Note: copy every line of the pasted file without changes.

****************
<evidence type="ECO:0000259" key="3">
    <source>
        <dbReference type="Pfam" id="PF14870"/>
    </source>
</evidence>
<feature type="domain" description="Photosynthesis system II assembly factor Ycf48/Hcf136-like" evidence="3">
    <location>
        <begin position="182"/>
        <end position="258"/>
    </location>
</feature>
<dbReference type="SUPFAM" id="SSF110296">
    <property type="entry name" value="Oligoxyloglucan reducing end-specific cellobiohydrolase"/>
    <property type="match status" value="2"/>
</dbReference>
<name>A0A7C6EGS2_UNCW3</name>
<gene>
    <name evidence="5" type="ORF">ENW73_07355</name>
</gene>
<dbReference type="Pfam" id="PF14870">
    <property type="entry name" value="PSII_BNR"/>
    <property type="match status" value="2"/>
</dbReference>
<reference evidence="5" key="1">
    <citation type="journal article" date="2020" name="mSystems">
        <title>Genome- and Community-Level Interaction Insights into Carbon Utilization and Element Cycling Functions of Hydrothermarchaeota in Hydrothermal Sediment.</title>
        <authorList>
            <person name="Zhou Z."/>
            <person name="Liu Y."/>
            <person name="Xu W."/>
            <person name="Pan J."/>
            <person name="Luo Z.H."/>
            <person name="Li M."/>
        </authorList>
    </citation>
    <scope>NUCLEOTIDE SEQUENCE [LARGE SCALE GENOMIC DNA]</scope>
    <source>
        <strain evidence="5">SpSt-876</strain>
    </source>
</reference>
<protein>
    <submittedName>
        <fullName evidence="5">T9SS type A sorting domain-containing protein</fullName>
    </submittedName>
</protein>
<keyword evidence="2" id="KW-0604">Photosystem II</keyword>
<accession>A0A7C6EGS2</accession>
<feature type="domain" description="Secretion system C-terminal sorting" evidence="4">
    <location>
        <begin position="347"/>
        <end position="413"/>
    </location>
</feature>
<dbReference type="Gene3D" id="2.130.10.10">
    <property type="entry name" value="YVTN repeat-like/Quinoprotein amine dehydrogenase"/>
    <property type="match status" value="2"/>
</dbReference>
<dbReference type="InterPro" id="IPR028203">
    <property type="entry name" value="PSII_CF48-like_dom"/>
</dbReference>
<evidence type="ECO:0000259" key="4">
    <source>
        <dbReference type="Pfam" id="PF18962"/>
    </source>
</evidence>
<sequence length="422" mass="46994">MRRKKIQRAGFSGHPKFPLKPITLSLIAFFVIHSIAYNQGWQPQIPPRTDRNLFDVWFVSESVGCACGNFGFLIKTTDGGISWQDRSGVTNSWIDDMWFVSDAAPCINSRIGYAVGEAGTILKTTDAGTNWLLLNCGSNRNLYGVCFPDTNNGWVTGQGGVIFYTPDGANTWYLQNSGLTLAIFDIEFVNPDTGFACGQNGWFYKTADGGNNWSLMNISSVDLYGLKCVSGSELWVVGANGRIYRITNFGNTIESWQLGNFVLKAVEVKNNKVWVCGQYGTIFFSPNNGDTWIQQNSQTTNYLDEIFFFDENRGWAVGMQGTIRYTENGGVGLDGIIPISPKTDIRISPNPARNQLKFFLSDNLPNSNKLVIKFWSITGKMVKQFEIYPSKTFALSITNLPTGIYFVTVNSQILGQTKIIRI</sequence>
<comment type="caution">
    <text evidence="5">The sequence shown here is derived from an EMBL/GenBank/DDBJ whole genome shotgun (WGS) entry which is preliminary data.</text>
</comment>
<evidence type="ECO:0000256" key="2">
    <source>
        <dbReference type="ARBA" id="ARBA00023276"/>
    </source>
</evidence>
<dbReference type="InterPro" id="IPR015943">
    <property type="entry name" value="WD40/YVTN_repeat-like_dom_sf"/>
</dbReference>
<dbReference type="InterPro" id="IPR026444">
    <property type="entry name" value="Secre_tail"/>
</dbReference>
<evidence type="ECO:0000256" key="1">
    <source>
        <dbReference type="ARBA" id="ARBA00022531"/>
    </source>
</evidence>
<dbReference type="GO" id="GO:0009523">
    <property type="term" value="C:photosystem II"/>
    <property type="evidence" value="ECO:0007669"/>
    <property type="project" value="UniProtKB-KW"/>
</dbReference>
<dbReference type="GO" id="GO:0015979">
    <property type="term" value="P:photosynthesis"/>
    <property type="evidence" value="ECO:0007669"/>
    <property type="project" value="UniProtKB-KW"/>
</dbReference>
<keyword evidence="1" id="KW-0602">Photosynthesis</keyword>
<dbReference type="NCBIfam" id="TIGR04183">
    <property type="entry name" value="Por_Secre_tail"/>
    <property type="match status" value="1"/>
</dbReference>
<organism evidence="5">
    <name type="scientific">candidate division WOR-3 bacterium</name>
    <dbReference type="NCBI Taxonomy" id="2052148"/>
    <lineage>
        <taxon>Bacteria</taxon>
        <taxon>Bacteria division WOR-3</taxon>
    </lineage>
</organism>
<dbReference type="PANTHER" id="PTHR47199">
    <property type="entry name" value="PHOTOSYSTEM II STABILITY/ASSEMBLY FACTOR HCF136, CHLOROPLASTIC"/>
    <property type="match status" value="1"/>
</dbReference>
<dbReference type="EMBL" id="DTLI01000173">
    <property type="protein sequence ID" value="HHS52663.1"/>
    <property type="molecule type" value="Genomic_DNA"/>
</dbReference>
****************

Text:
<evidence type="ECO:0000259" key="3">
    <source>
        <dbReference type="Pfam" id="PF14870"/>
    </source>
</evidence>
<feature type="domain" description="Photosynthesis system II assembly factor Ycf48/Hcf136-like" evidence="3">
    <location>
        <begin position="182"/>
        <end position="258"/>
    </location>
</feature>
<dbReference type="SUPFAM" id="SSF110296">
    <property type="entry name" value="Oligoxyloglucan reducing end-specific cellobiohydrolase"/>
    <property type="match status" value="2"/>
</dbReference>
<name>A0A7C6EGS2_UNCW3</name>
<gene>
    <name evidence="5" type="ORF">ENW73_07355</name>
</gene>
<dbReference type="Pfam" id="PF14870">
    <property type="entry name" value="PSII_BNR"/>
    <property type="match status" value="2"/>
</dbReference>
<reference evidence="5" key="1">
    <citation type="journal article" date="2020" name="mSystems">
        <title>Genome- and Community-Level Interaction Insights into Carbon Utilization and Element Cycling Functions of Hydrothermarchaeota in Hydrothermal Sediment.</title>
        <authorList>
            <person name="Zhou Z."/>
            <person name="Liu Y."/>
            <person name="Xu W."/>
            <person name="Pan J."/>
            <person name="Luo Z.H."/>
            <person name="Li M."/>
        </authorList>
    </citation>
    <scope>NUCLEOTIDE SEQUENCE [LARGE SCALE GENOMIC DNA]</scope>
    <source>
        <strain evidence="5">SpSt-876</strain>
    </source>
</reference>
<protein>
    <submittedName>
        <fullName evidence="5">T9SS type A sorting domain-containing protein</fullName>
    </submittedName>
</protein>
<keyword evidence="2" id="KW-0604">Photosystem II</keyword>
<accession>A0A7C6EGS2</accession>
<feature type="domain" description="Secretion system C-terminal sorting" evidence="4">
    <location>
        <begin position="347"/>
        <end position="413"/>
    </location>
</feature>
<dbReference type="Gene3D" id="2.130.10.10">
    <property type="entry name" value="YVTN repeat-like/Quinoprotein amine dehydrogenase"/>
    <property type="match status" value="2"/>
</dbReference>
<dbReference type="InterPro" id="IPR028203">
    <property type="entry name" value="PSII_CF48-like_dom"/>
</dbReference>
<evidence type="ECO:0000259" key="4">
    <source>
        <dbReference type="Pfam" id="PF18962"/>
    </source>
</evidence>
<sequence length="422" mass="46994">MRRKKIQRAGFSGHPKFPLKPITLSLIAFFVIHSIAYNQGWQPQIPPRTDRNLFDVWFVSESVGCACGNFGFLIKTTDGGISWQDRSGVTNSWIDDMWFVSDAAPCINSRIGYAVGEAGTILKTTDAGTNWLLLNCGSNRNLYGVCFPDTNNGWVTGQGGVIFYTPDGANTWYLQNSGLTLAIFDIEFVNPDTGFACGQNGWFYKTADGGNNWSLMNISSVDLYGLKCVSGSELWVVGANGRIYRITNFGNTIESWQLGNFVLKAVEVKNNKVWVCGQYGTIFFSPNNGDTWIQQNSQTTNYLDEIFFFDENRGWAVGMQGTIRYTENGGVGLDGIIPISPKTDIRISPNPARNQLKFFLSDNLPNSNKLVIKFWSITGKMVKQFEIYPSKTFALSITNLPTGIYFVTVNSQILGQTKIIRI</sequence>
<comment type="caution">
    <text evidence="5">The sequence shown here is derived from an EMBL/GenBank/DDBJ whole genome shotgun (WGS) entry which is preliminary data.</text>
</comment>
<evidence type="ECO:0000256" key="2">
    <source>
        <dbReference type="ARBA" id="ARBA00023276"/>
    </source>
</evidence>
<dbReference type="InterPro" id="IPR015943">
    <property type="entry name" value="WD40/YVTN_repeat-like_dom_sf"/>
</dbReference>
<dbReference type="InterPro" id="IPR026444">
    <property type="entry name" value="Secre_tail"/>
</dbReference>
<evidence type="ECO:0000256" key="1">
    <source>
        <dbReference type="ARBA" id="ARBA00022531"/>
    </source>
</evidence>
<dbReference type="GO" id="GO:0009523">
    <property type="term" value="C:photosystem II"/>
    <property type="evidence" value="ECO:0007669"/>
    <property type="project" value="UniProtKB-KW"/>
</dbReference>
<dbReference type="GO" id="GO:0015979">
    <property type="term" value="P:photosynthesis"/>
    <property type="evidence" value="ECO:0007669"/>
    <property type="project" value="UniProtKB-KW"/>
</dbReference>
<keyword evidence="1" id="KW-0602">Photosynthesis</keyword>
<dbReference type="NCBIfam" id="TIGR04183">
    <property type="entry name" value="Por_Secre_tail"/>
    <property type="match status" value="1"/>
</dbReference>
<organism evidence="5">
    <name type="scientific">candidate division WOR-3 bacterium</name>
    <dbReference type="NCBI Taxonomy" id="2052148"/>
    <lineage>
        <taxon>Bacteria</taxon>
        <taxon>Bacteria division WOR-3</taxon>
    </lineage>
</organism>
<dbReference type="PANTHER" id="PTHR47199">
    <property type="entry name" value="PHOTOSYSTEM II STABILITY/ASSEMBLY FACTOR HCF136, CHLOROPLASTIC"/>
    <property type="match status" value="1"/>
</dbReference>
<dbReference type="EMBL" id="DTLI01000173">
    <property type="protein sequence ID" value="HHS52663.1"/>
    <property type="molecule type" value="Genomic_DNA"/>
</dbReference>